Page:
By Julianne Nyhan, on 26 March 2012
On 29 and 30 March I attended ThatCamp Luxembourg / Trier in order to give a joint workshop on the Text Encoding Initiative. Having not had the chance to attend a ThatCamp before I have to say that I am really impressed by how interesting and productive it was. One of my favourite sessions was called ‘Conceptualizing mobile’, proposed by Marc Tebeau. In it we discussed the new opportunities for accessing, interacting with and interpreting cultural heritage that mobile computing applications and approaches can offer, and the role that digital humanities can play in such developments. Key themes that we focused on included personalisation, collaboration and new forms of participation. A number of projects that seem to represent the state of the art were also discussed, for example, among others, Cleveland Historical and UCLDH’s own QRator. I notice that other interesting examples of projects and apps have since been added to the workshop’s online presence .
Another interesting aspect of the ThatCamp was seeing just how many different interpretations of ‘what Digital Humanities is and is not’ are current. This came as no surprise to me considering the numerous articles, blogs and comments etc that have been published on this subject over the past years. Yet, it was interesting was to reflect on how our interpretations of ‘what digital humanities is and is not’ are beginning to shape how it is being taught in universities around the world.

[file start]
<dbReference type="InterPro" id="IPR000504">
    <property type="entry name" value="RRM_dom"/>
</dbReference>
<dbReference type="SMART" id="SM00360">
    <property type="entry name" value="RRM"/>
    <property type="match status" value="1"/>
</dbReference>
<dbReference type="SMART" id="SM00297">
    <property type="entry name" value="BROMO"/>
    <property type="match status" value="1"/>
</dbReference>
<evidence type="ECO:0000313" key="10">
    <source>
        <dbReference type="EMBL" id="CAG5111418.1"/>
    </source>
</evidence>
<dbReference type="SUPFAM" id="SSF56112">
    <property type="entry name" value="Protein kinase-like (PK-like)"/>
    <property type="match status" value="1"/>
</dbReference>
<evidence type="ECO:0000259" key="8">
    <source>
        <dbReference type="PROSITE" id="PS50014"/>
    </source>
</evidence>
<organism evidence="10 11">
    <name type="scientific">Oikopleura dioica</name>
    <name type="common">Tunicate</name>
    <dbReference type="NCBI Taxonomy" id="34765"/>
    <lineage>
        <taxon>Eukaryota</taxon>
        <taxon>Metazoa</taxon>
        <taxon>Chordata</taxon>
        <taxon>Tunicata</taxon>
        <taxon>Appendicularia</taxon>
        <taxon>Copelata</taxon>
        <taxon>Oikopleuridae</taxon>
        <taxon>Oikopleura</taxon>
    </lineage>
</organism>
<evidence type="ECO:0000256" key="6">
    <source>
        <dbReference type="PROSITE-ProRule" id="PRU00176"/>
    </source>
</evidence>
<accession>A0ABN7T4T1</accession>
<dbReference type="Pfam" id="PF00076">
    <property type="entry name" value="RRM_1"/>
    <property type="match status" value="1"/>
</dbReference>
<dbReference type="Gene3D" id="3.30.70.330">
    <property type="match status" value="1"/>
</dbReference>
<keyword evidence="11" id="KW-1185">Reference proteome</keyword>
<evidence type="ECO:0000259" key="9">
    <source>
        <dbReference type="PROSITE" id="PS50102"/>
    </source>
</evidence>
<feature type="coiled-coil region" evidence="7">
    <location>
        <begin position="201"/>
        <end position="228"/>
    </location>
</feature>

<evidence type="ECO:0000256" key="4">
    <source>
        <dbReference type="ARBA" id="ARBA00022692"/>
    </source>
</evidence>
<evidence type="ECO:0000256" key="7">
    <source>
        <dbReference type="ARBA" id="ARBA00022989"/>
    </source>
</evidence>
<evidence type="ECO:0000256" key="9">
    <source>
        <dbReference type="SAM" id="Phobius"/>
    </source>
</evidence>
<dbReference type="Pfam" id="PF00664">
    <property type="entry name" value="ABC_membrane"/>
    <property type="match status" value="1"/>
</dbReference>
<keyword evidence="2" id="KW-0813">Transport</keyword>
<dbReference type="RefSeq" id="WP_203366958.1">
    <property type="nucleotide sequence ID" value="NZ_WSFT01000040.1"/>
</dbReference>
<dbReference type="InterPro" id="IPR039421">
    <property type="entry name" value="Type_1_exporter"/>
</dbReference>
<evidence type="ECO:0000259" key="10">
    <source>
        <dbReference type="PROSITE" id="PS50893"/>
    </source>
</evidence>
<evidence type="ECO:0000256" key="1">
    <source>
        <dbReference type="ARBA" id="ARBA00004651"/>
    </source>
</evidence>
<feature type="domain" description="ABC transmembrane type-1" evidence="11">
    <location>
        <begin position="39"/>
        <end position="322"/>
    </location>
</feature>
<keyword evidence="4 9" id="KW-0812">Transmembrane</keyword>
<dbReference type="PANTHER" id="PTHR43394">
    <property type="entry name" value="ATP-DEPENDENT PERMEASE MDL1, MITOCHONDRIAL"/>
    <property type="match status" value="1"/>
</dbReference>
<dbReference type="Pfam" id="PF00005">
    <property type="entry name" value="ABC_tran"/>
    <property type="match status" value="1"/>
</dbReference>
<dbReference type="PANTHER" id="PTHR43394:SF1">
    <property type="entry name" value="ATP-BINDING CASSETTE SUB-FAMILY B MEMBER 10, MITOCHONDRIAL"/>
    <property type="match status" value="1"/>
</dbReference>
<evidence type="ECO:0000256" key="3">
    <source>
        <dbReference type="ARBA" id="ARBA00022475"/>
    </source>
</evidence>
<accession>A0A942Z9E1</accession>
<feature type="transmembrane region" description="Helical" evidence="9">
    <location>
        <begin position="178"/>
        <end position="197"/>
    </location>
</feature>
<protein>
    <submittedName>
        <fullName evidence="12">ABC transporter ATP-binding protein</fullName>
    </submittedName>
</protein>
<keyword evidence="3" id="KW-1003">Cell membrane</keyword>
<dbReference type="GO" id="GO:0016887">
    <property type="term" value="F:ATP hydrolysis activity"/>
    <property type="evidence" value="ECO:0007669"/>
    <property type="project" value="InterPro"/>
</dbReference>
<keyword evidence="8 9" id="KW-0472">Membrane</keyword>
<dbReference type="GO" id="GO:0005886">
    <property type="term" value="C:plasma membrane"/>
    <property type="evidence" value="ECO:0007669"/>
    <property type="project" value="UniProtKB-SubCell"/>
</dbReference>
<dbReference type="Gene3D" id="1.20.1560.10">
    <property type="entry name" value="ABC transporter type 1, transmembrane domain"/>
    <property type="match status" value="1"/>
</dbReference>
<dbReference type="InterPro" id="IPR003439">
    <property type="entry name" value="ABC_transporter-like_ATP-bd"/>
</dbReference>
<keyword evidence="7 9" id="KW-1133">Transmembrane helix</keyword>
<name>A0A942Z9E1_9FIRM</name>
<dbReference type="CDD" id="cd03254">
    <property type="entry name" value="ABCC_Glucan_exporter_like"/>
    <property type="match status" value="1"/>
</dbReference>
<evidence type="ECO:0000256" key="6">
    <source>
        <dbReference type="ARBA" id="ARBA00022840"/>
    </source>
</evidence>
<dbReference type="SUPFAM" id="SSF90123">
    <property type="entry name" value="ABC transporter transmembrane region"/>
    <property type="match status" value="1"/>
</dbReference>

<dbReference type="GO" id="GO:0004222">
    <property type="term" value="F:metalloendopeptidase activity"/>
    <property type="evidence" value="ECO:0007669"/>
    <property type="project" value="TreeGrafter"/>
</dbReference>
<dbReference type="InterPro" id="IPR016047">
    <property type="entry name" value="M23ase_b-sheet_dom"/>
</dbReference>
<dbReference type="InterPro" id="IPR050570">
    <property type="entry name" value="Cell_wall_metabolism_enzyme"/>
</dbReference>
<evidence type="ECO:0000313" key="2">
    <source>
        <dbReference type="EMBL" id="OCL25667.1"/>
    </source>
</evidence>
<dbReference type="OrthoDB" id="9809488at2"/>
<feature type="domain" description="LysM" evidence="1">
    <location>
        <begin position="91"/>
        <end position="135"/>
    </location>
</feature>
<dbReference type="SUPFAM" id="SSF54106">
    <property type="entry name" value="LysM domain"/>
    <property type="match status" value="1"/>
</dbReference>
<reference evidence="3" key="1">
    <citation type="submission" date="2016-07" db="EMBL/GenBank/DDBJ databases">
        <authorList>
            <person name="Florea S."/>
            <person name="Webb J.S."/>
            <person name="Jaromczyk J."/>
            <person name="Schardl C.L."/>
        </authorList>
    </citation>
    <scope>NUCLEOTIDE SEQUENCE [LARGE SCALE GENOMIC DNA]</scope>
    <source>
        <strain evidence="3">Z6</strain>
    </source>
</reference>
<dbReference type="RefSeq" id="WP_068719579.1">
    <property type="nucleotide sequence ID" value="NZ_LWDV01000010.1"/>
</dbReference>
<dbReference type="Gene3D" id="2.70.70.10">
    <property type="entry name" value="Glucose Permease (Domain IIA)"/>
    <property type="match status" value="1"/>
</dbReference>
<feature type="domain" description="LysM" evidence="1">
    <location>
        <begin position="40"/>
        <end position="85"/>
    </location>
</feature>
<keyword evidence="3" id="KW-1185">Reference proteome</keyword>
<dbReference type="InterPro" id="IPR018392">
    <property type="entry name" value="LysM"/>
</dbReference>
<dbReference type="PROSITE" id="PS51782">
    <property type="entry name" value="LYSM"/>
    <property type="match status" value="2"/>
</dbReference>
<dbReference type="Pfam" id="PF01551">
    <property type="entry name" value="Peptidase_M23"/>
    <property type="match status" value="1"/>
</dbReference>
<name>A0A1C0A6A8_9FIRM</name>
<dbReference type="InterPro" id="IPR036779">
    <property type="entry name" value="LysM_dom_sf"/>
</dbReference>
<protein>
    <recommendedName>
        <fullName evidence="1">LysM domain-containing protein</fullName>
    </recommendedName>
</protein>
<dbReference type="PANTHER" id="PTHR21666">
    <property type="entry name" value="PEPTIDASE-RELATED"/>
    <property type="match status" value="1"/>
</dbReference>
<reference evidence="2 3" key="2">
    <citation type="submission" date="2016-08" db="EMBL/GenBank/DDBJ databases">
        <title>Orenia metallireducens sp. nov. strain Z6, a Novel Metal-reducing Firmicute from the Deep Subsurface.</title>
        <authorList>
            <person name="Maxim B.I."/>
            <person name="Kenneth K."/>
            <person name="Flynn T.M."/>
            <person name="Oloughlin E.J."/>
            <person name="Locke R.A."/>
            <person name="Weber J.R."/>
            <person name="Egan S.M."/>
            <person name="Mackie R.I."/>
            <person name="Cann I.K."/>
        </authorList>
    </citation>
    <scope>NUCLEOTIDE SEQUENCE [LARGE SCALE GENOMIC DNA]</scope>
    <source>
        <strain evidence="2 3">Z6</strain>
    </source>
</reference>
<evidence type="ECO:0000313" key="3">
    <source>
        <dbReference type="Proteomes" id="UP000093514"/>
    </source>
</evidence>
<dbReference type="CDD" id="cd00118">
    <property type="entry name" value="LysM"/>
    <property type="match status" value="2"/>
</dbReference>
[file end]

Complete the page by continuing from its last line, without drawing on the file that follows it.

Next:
Here in the UCL Centre for Digital Humanities, for example, a key starting point of our Digital Humanities MA/MSc is that we do not aim to teach how particular software packages work or do not work. Instead, we try to equip our students with what might be thought of as an overall intellectual, critical and technical skill set (and of course the exchange goes in both directions as often we find that we learn just as much from students as they do from us). To give a concrete example, we teach about descriptive markup, its advantages, disadvantages and digital humanities applications rather than teaching how to use particular software packages that one can implement descriptive markup with. Our ultimate aim is for students to be able to critically evaluate a range of technologies, approaches and methodologies and develop digital humanities research questions, as opposed to being able to use particular pieces of software.
I certainly enjoyed the opportunity to discuss this with the participants in Luxembourg and ultimately I think that it is becoming increasingly important to be able to differentiate between concepts such as ‘digital literacy’ (which will probably need to be taught on most introductory Humanities courses given the flight to digital we see all around us) and ‘digital humanities’ which is something rather different.